Research Summary

Understanding the Biochemical and Structural Basis of Signaling Modularity of Kinases in Their Biological Context

The human genome encodes more than 500 protein kinases, which provide the regulatory framework for most signaling pathways in eukaryotic cells. They create modified chemical entities by adding phosphate groups to amino acids that provide altered functionality to protein substrates. Stringent regulation of kinase-activities is critical to proper functioning of cellular processes making protein kinases important drug targets. Many of them show signaling modularity entailing both beneficial and harmful outcomes, depending upon the situation. Indiscriminate inhibition of these activities by active-site directed drugs often lead to deleterious side-effects. It is important to investigate the mechanistic details of their activation and spatio-temporal regulations to fully realize the scope of controlling them in a manner beneficial for the organism.

In my laboratory, a unique combination of biochemical, biophysical, genetic and structural biology approaches will be adopted to investigate regulatory mechanisms critical for kinase-signaling modularity in a context dependent manner. Signaling modularity is dictated by choice of substrates, cognate-binding partners, subcellular localization and post-translational modifications of the kinase itself. Systematic investigation of kinase-signaling complexes at different stages (pre- and post-stimulation) of action might enable us to modulate them more appropriately in a given patho-physiological condition without affecting their role in normal cell physiology.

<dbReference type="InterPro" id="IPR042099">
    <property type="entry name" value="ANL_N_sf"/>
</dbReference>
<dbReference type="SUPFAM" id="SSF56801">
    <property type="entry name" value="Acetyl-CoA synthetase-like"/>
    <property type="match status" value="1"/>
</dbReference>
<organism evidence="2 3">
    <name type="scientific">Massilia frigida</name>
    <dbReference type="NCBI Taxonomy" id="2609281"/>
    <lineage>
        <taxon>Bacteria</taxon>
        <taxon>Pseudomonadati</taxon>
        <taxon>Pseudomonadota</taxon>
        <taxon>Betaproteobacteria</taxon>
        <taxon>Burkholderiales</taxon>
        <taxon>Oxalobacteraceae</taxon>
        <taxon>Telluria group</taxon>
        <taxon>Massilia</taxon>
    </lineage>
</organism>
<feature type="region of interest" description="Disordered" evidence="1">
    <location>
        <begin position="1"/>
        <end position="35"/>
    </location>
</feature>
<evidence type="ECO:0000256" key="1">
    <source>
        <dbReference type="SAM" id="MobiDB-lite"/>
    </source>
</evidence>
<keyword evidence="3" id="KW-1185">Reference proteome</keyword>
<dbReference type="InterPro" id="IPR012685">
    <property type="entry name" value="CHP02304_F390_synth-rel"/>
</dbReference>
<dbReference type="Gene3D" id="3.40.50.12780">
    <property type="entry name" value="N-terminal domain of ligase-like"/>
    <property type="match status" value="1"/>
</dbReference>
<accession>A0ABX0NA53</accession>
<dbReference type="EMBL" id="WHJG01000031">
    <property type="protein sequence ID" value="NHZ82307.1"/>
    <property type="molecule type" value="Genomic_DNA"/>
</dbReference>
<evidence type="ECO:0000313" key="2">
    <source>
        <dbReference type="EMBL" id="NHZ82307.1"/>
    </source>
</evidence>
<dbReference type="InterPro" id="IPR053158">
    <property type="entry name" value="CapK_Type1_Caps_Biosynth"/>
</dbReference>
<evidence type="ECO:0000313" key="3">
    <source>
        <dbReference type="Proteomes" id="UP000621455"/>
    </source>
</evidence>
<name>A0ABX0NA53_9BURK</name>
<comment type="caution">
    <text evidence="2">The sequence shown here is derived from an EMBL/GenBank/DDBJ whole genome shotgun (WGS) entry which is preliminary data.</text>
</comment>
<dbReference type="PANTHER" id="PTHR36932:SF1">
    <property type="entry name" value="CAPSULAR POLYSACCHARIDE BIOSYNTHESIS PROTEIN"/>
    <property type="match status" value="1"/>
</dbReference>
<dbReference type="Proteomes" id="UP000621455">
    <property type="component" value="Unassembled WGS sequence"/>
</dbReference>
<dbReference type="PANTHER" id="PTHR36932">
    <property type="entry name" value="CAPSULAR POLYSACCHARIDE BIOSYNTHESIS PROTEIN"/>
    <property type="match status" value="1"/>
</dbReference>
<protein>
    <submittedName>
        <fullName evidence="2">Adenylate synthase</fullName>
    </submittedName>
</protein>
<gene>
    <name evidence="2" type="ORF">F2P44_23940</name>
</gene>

Figure Legend: Delicate balance between protein kinase and phosphatase activity is crucial, lack of which often causes havoc. A single kinase may show signalling modularity depending upon the nature of the signal.